The Anti-Terrorism Law ratified Tuesday "stemmed from the Iraqi government's keenness for the sovereignty of the law, the stability of security in the country, along with putting an end to acts of terrorism," government spokesman Ali al-Dabbagh said in a statement Wednesday.
"The draft-law describes crimes of terrorism as any action or refusal to carry out any action, or an attempt to achieve any result aimed at causing terror among people, frightening them, or causing danger to their lives, honor or security, or causing harm to the environment or any public or private property, or exposing any of the natural or public health resources to danger, with the motive of undermining the public order, threatening stability, regional safety, national unity or the State's sovereignty or threatening the ruling power," Dabbagh said.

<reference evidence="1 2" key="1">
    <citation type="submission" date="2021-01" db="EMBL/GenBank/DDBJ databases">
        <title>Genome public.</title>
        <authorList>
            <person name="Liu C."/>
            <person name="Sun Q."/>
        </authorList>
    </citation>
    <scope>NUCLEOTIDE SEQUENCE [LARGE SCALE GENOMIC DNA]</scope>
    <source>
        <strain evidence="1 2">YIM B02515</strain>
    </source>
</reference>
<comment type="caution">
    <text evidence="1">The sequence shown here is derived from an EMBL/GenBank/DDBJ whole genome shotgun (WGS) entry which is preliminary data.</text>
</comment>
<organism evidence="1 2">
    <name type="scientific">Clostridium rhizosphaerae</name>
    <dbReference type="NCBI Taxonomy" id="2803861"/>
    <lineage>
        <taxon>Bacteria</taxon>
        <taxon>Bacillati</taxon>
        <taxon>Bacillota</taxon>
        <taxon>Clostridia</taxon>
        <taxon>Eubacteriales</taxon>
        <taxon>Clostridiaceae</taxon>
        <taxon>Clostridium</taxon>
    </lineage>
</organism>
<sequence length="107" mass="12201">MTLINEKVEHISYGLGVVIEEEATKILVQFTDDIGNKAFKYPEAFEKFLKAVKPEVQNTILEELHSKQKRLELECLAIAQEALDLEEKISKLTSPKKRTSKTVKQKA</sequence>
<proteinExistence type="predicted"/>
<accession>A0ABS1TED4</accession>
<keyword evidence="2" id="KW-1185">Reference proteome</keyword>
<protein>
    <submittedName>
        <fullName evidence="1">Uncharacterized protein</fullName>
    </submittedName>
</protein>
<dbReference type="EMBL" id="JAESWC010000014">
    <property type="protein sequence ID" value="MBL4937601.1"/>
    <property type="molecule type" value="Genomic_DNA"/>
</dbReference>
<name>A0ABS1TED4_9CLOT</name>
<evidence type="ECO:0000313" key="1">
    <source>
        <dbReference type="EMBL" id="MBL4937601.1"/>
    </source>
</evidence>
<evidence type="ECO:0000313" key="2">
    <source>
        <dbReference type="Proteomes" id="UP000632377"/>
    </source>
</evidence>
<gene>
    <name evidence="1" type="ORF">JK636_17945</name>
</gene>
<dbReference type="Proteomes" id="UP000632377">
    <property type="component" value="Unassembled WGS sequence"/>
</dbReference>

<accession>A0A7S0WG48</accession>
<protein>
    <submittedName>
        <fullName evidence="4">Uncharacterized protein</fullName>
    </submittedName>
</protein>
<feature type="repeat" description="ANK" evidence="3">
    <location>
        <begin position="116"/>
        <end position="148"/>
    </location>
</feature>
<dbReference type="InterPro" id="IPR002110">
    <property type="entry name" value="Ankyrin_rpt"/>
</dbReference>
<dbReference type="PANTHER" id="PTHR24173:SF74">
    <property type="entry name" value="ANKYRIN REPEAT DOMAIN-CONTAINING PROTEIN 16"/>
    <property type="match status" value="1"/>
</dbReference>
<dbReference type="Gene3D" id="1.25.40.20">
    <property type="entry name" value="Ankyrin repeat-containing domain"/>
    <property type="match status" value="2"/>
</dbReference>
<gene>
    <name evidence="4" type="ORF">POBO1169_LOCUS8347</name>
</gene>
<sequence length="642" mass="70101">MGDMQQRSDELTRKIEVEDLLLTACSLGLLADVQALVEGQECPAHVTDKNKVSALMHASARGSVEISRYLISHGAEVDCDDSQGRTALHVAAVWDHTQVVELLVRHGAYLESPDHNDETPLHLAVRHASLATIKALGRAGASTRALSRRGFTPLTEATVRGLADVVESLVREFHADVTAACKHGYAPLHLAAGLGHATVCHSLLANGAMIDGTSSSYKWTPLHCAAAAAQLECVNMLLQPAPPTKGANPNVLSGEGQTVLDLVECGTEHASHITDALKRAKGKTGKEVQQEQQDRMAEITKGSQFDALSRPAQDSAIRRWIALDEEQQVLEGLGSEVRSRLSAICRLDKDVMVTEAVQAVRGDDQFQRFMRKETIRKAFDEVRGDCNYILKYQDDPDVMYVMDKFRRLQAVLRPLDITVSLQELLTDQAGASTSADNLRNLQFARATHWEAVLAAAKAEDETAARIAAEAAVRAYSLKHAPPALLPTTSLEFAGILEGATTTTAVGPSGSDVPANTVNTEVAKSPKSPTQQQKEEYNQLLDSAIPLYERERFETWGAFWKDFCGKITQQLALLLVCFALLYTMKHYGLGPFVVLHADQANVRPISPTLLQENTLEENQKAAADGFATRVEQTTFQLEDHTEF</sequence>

The law defines terrorist organization as "any group, society or commission, comprised of three or more persons, aiming to commit one or more than one terrorist crime, and the terrorist, being the person, who committed or tried to commit a terrorist crime, intentionally, through any direct or indirect means, or having shared in committing it or pushing an illegal responsible person to commit it or having enrolled in a terrorist organization," Aswat al-Iraq reported.
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